Students' success in mathematics at community colleges has been the subject of thorough quantitative research, which has reported poor overall results and described a range of explanations for them. Even as policies, course formats, and the composition of the student population have changed, success rates have remained dishearteningly low. The challenges confronted by community college students in developmental and higher-level math classes are historical, financial, social, and personal....
Published 02/01/22
Today I talked to Helga Nowotny about her new book In AI We Trust: Power, Illusion and Control of Predictive Algorithms (Polity, 2021). One of the most persistent concerns about the future is whether it will be dominated by the predictive algorithms of AI - and, if so, what this will mean for our behaviour, for our institutions and for what it means to be human. AI changes our experience of time and the future and challenges our identities, yet we are blinded by its efficiency and fail to...
Published 01/20/22
A true understanding of the pervasive role of software in the world demands an awareness of the volume and variety of real-world software failures and their consequences. No more thorough survey of these events may be available than Thomas Huckle and Tobias Neckel's Bits and Bugs: A Scientific and Historical Review of Software Failures in Computational Science (SIAM, 2019). Their book organizing an extensive collection of episodes into eight chapters that expand on an array of flavors of...
Published 01/17/22
Why does a clarinet play at lower pitches than a flute? What does it mean for sounds to be in or out of tune? How are emotions carried by music? Do other animals perceive sound like we do? How might a musician use math to come up with new ideas? This book offers a lively exploration of the mathematics, physics, and neuroscience that underlie music in a way that readers without scientific background can follow. David Sulzer, also known in the musical world as Dave Soldier, explains why the...
Published 12/30/21
One pervasive stereotype about mathematics is that it is objective, unbiased, or otherwise exempt from the influence of human passions. James Wynn and G. Mitchell Reyes's edited collection will be a revelation even to mathematics professionals who don't take this strict view. The essays in Arguing with Numbers: The Intersections of Rhetoric and Mathematics (The Pennsylvania State UP, 2021) explore the interplays between rhetoric and mathematics that have shaped scholarly and popular culture...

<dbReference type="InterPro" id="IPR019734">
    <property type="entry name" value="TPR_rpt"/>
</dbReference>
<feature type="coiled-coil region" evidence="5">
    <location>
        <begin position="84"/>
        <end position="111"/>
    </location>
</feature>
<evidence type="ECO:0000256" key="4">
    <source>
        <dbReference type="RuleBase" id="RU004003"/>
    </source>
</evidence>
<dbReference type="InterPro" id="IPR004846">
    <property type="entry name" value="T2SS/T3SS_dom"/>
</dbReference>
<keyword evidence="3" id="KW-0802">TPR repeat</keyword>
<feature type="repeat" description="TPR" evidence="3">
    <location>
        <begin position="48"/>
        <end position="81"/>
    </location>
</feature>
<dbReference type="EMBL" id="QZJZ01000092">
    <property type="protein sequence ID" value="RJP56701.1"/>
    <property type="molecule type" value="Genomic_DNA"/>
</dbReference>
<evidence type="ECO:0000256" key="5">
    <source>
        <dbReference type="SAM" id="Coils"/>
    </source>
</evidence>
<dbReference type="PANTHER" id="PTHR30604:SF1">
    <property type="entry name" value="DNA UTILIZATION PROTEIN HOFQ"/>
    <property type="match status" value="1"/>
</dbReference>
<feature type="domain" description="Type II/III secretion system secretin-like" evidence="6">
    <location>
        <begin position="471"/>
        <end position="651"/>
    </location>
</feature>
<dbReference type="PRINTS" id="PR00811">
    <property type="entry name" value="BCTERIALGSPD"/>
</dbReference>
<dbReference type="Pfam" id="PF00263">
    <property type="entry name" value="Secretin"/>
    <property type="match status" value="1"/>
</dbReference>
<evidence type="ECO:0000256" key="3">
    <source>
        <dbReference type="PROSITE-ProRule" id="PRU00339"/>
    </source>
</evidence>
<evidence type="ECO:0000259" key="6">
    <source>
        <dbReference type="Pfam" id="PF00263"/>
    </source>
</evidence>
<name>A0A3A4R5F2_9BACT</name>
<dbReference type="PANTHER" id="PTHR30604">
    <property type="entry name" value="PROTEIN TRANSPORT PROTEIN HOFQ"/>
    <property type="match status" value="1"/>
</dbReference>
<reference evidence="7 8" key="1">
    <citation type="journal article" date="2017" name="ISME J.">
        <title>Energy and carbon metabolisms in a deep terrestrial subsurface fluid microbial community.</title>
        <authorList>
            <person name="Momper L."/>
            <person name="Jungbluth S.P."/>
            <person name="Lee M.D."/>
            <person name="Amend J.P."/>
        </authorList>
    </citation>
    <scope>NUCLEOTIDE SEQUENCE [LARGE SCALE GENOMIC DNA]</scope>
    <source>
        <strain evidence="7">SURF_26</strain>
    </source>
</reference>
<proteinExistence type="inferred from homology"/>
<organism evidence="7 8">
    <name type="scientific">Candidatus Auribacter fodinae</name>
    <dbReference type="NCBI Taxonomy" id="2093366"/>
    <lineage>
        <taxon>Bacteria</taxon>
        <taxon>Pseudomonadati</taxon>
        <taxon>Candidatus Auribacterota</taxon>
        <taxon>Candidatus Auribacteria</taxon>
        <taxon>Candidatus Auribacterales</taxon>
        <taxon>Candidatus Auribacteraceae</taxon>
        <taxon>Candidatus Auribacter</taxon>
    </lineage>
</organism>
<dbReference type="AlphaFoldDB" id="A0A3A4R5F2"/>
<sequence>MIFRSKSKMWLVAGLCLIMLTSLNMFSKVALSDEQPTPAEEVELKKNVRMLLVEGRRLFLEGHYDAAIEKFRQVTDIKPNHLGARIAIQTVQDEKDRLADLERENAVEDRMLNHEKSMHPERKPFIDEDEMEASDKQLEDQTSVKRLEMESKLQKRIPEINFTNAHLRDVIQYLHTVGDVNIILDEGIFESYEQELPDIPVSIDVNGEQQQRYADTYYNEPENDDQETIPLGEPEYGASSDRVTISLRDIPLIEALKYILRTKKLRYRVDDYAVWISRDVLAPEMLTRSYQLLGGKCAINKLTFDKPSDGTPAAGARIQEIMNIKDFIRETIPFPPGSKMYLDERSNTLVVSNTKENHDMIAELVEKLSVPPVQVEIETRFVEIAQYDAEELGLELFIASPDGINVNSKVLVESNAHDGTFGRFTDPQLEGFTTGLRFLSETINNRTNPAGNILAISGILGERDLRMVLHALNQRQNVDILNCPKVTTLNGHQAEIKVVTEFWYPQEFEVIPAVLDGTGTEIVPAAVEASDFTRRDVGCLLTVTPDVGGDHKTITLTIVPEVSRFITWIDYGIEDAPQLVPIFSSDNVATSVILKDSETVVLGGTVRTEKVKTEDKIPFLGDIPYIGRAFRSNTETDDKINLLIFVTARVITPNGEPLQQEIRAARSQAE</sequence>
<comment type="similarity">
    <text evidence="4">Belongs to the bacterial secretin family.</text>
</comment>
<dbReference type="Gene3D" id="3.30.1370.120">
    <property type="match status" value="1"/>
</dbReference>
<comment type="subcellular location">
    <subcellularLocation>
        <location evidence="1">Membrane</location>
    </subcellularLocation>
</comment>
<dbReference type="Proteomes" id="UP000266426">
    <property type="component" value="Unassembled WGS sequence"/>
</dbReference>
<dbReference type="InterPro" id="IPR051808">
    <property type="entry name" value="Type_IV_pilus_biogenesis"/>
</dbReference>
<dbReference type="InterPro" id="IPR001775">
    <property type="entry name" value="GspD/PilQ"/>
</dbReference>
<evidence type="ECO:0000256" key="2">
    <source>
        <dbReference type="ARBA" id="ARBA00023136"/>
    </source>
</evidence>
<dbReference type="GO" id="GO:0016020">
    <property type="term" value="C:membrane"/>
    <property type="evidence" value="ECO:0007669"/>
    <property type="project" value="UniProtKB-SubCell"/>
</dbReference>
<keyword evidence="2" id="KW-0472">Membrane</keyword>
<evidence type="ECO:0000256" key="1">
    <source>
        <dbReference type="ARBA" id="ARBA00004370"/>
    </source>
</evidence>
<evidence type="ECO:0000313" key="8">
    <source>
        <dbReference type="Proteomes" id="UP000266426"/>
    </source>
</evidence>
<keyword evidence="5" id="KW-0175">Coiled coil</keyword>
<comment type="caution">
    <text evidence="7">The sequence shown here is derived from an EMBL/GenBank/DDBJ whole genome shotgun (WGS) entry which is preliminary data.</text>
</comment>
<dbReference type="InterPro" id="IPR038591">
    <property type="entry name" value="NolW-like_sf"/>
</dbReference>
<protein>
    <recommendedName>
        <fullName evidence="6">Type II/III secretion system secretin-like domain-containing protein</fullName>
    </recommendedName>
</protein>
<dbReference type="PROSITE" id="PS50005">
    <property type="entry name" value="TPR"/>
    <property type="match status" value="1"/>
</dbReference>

Published 12/07/21
The Joy of Mathematics is based on an in-depth filmed conversation between Howard Burton and Ian Stewart, Emeritus Professor of Mathematics at the University of Warwick and bestselling science and science fiction writer. For Ian Stewart, mathematics is far more than dreary arithmetic, while mathematical thinking is one of the most important—and overlooked—aspects of contemporary society. This wide-ranging conversation explores what mathematics is and why it’s worth doing, symmetry, networks...
Published 11/12/21
Students and their families face a consequential choice in whether to pursue a degree, and in what area. For those considering mathematics programs, the choice may be particularly fraught: A gulf separates the exploratory and experimental mathematics done by professionals from the computational training of most secondary schools, and this can obscure the meanings of program options. Meanwhile, cultural anxieties and stereotypes can dissuade students who would flourish in mathematical careers....
Published 11/05/21
Our universe might appear chaotic, but deep down it's simply a myriad of rules working independently to create patterns of action, force, and consequence. In Ten Patterns That Explain the Universe (MIT Press, 2021), Brian Clegg explores the phenomena that make up the very fabric of our world by examining ten essential sequenced systems. From diagrams that show the deep relationships between space and time to the quantum behaviors that rule the way that matter and light interact, Clegg shows...
Published 09/28/21
As algorithms become ever more significant to and embedded in our everyday lives, ever more accessible introductions to them are needed. While several excellent technical and critical treatments have emerged in recent years, i had not come across a book for the general public that would provide a deep sense for the intuitions and motivations behind their development. Chris Bleakley's new book offers this and more: conceptual rigor woven into historical vignettes in a style that i believe...
Published 09/27/21
Alfred S. Posamentier's Math Tricks: The Surprising Wonders of Shapes and Numbers (Prometheus Books, 2021) has a lovely assortment of puzzles from all areas of mathematics. Some will be familiar to many readers, but there are plenty of ones I’d never seen before – and I’ve seen lots of them. Some are at just the right level to intrigue students who may be put off by the dry way a lot of math courses are taught – and this alone is enough to make any parent consider having the book available...
Published 08/30/21
Math Renaissance: Growing Math Circles, Changing Classrooms, and Creating Sustainable Math Education (Natural Math, 2018) couples two educational memoirs: Student Rachel Steinig brings her experience from diverse schooling models, surveys of teachers and fellow students, and selections of peer-reviewed scholarship to an examination of math instruction in the United States. Her chapters seek to locate root causes, transcend conventional advice, and inspire readers to imagine radical...
Published 08/26/21
Sixteen of today's greatest unsolved mathematical puzzles in a story-driven, illustrated volume that invites readers to peek over the edge of the unknown. Most people think of mathematics as a set of useful tools designed to answer analytical questions, beginning with simple arithmetic and ending with advanced calculus. But, as Mage Merlin's Unsolved Mathematical Mysteries (MIT Press, 2020) shows, mathematics is filled with intriguing mysteries that take us to the edge of the unknown. This...
Published 08/10/21